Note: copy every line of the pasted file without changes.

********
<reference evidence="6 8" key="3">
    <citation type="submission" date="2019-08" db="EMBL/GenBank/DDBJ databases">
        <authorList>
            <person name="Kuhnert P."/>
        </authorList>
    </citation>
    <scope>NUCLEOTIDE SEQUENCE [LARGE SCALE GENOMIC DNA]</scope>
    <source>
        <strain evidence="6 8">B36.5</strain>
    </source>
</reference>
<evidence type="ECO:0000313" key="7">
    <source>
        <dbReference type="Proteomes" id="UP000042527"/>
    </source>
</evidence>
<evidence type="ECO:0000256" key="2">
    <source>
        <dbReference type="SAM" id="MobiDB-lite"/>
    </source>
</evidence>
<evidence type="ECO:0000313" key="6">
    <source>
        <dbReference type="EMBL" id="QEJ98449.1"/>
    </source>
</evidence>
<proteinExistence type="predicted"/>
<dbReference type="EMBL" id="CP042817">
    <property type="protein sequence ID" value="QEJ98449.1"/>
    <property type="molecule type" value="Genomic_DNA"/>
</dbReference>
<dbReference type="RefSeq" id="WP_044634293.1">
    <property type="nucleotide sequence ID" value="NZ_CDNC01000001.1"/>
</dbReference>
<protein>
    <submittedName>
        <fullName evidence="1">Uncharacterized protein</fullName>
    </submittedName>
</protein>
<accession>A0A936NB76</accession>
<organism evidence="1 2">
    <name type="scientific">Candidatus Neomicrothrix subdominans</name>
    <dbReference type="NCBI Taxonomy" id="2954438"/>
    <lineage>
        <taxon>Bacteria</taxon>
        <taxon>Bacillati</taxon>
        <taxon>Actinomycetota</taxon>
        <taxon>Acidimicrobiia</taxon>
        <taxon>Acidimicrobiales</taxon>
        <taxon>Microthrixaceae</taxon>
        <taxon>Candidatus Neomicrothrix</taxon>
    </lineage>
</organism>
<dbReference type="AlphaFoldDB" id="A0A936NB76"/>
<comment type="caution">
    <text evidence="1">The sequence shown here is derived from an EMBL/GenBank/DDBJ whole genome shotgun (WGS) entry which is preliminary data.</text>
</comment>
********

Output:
<reference evidence="6 8" key="3">
    <citation type="submission" date="2019-08" db="EMBL/GenBank/DDBJ databases">
        <authorList>
            <person name="Kuhnert P."/>
        </authorList>
    </citation>
    <scope>NUCLEOTIDE SEQUENCE [LARGE SCALE GENOMIC DNA]</scope>
    <source>
        <strain evidence="6 8">B36.5</strain>
    </source>
</reference>
<evidence type="ECO:0000313" key="7">
    <source>
        <dbReference type="Proteomes" id="UP000042527"/>
    </source>
</evidence>
<evidence type="ECO:0000256" key="2">
    <source>
        <dbReference type="SAM" id="MobiDB-lite"/>
    </source>
</evidence>
<evidence type="ECO:0000313" key="6">
    <source>
        <dbReference type="EMBL" id="QEJ98449.1"/>
    </source>
</evidence>
<proteinExistence type="predicted"/>
<dbReference type="EMBL" id="CP042817">
    <property type="protein sequence ID" value="QEJ98449.1"/>
    <property type="molecule type" value="Genomic_DNA"/>
</dbReference>
<dbReference type="RefSeq" id="WP_044634293.1">
    <property type="nucleotide sequence ID" value="NZ_CDNC01000001.1"/>
</dbReference>
<protein>
    <submittedName>
        <fullName evidence="1">Uncharacterized protein</fullName>
    </submittedName>
</protein>
<accession>A0A936NB76</accession>
<organism evidence="1 2">
    <name type="scientific">Candidatus Neomicrothrix subdominans</name>
    <dbReference type="NCBI Taxonomy" id="2954438"/>
    <lineage>
        <taxon>Bacteria</taxon>
        <taxon>Bacillati</taxon>
        <taxon>Actinomycetota</taxon>
        <taxon>Acidimicrobiia</taxon>
        <taxon>Acidimicrobiales</taxon>
        <taxon>Microthrixaceae</taxon>
        <taxon>Candidatus Neomicrothrix</taxon>
    </lineage>
</organism>
<dbReference type="AlphaFoldDB" id="A0A936NB76"/>
<comment type="caution">
    <text evidence="1">The sequence shown here is derived from an EMBL/GenBank/DDBJ whole genome shotgun (WGS) entry which is preliminary data.</text>
</comment>